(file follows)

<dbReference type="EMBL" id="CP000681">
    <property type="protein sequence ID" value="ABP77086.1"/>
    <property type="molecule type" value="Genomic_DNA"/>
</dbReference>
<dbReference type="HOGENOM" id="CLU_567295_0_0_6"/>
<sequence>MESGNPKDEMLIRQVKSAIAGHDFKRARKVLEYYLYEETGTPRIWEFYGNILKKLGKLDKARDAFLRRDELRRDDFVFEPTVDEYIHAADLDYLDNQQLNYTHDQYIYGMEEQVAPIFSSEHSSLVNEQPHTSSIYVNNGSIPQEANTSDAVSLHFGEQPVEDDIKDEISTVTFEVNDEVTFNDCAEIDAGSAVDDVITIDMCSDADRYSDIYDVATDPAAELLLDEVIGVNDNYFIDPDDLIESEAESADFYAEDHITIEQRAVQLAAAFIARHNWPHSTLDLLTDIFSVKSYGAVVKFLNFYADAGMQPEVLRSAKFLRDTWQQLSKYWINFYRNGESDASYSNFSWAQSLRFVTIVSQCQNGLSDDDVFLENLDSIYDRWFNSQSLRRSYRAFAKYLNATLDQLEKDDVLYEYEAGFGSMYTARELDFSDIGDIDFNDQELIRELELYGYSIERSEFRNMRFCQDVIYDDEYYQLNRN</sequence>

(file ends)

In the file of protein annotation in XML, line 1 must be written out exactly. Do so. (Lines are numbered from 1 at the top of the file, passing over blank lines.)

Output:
<dbReference type="EMBL" id="CP000681">